VE-Day likely to be declared national holiday

The legislation would reinforce a government decision from 1996 to mark the day.

May 14, 2017 16:22
1 minute read.
wwii veterans

A World War Two veteran holds a flower and Israel's national flag during a march in Jerusalem commemorating the 70th anniversary of VE (Victory in Europe) Day May 10, 2015. (photo credit: REUTERS)


Dear Reader,
As you can imagine, more people are reading The Jerusalem Post than ever before. Nevertheless, traditional business models are no longer sustainable and high-quality publications, like ours, are being forced to look for new ways to keep going. Unlike many other news organizations, we have not put up a paywall. We want to keep our journalism open and accessible and be able to keep providing you with news and analyses from the frontlines of Israel, the Middle East and the Jewish World.

As one of our loyal readers, we ask you to be our partner.

For $5 a month you will receive access to the following:

  • A user experience almost completely free of ads
  • Access to our Premium Section
  • Content from the award-winning Jerusalem Report and our monthly magazine to learn Hebrew - Ivrit
  • A brand new ePaper featuring the daily newspaper as it appears in print in Israel

Help us grow and continue telling Israel’s story to the world.

Thank you,

Ronit Hasin-Hochman, CEO, Jerusalem Post Group
Yaakov Katz, Editor-in-Chief

UPGRADE YOUR JPOST EXPERIENCE FOR 5$ PER MONTH Show me later Don't show it again

The day on which Europe was victorious over the Nazis in World War II will be a national holiday in Israel, according to a bill approved by the Ministerial Committee for Legislation Sunday.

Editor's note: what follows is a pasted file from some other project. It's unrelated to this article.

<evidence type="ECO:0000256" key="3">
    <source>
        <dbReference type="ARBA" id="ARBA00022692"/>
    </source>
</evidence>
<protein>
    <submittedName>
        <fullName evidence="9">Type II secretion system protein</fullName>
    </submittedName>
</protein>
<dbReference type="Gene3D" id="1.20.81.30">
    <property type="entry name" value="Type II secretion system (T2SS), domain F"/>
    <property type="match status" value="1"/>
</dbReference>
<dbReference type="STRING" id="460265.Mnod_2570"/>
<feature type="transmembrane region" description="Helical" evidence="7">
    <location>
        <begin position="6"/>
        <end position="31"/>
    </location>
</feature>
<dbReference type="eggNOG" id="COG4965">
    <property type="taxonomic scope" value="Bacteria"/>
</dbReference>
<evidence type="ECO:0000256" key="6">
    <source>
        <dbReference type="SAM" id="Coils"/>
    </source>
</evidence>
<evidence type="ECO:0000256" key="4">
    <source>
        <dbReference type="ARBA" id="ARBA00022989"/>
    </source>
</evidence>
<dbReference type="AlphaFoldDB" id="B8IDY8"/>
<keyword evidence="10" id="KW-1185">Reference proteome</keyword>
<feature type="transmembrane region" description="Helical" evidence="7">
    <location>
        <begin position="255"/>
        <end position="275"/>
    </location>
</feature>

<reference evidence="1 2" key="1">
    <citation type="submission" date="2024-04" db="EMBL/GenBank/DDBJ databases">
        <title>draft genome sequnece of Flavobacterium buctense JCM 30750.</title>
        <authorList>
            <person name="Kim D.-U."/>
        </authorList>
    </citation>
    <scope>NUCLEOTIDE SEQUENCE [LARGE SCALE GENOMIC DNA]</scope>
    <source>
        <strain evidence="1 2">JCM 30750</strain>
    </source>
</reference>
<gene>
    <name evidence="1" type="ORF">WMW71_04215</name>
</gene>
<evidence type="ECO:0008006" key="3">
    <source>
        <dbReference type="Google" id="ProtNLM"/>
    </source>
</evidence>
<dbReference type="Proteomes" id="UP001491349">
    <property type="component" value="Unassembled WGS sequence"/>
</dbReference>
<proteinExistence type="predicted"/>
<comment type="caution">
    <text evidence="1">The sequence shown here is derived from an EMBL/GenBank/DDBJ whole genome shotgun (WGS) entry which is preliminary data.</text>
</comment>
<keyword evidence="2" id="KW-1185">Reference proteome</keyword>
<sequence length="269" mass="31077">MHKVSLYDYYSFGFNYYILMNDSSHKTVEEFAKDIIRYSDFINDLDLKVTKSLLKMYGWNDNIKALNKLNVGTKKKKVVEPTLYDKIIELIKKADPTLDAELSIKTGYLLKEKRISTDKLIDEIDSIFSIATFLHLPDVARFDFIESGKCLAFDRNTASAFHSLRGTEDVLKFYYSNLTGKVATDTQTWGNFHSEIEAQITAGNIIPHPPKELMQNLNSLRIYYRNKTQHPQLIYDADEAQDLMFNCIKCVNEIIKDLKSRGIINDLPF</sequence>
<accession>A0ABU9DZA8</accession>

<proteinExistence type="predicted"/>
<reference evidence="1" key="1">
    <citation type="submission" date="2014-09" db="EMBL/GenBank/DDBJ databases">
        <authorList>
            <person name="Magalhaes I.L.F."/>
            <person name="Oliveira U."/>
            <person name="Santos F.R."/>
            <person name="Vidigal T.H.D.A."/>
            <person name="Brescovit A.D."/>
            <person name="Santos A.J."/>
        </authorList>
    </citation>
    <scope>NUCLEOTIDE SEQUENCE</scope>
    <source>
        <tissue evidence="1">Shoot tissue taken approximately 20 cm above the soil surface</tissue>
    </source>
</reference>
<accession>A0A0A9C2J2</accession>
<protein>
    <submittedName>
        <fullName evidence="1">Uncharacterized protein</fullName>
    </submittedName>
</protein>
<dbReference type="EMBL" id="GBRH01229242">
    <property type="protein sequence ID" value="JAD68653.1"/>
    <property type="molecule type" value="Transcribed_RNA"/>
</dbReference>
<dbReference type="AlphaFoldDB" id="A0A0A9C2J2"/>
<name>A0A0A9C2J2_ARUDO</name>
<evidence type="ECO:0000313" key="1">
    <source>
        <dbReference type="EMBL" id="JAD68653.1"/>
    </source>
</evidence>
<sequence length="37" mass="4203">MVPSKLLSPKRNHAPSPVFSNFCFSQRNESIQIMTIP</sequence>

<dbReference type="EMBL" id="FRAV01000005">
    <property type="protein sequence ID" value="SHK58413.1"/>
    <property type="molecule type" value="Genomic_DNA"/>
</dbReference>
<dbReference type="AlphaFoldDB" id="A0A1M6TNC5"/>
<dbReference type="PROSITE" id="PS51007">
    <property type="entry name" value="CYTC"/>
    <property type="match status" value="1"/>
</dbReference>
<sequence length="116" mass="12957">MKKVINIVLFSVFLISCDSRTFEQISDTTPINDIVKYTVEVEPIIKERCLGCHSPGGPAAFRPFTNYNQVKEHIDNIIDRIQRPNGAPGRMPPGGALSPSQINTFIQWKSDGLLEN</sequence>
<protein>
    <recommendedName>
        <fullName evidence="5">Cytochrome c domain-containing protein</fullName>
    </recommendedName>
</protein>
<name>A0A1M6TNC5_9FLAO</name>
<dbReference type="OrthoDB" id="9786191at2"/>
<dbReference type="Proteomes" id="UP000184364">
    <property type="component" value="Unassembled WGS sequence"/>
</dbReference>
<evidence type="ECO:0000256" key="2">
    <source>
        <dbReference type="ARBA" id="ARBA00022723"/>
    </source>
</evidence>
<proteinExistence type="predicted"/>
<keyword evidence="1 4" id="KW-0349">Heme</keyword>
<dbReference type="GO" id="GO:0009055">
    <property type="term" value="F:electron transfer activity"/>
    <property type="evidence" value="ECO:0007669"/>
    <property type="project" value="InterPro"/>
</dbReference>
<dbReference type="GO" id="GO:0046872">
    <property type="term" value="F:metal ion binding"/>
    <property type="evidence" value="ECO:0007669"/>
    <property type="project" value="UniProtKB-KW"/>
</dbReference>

If the proposal by three lawmakers from Yisrael Beytenu, Robert Ilatov, Oded Forrer and Yulia Malinovsky, becomes law, the education minister will have to direct schools to learn about the allies’ victory, the Knesset will hold a special meeting each year in honor of the victory, and local and national government will commemorate it.

Be the first to know - Join our Facebook page.

The Nazis officially surrendered to the Russians, signing a document to that effect on the evening of May 8 in Berlin, but it was after midnight in Moscow. The bill would have the holiday be marked on May 9, as is customary in the Former Soviet Union, as opposed to May 8 in Western Europe, because it is most commonly celebrated in Israel by immigrants from the FSU.

The legislation would reinforce a government decision from 1996 to mark the day.

The bill’s explanatory portion states that “as a Jewish State that rose from the ashes, there is great importance to marking this symbolic date, through activities in the education system, the Knesset and the government, which expresses the victory of our spirit.

The lawmakers also pointed out that many immigrants from the FSU are World War II veterans.

“This chapter in their lives is an important source of pride and honor for them and there is great importance in marking and remembering the events,” the bill states.

Related Content

The temple mount on the Ninth of Av, July 22, 2018.
August 18, 2018
Mayor of Arab city in Israel condemns police shooting terrorist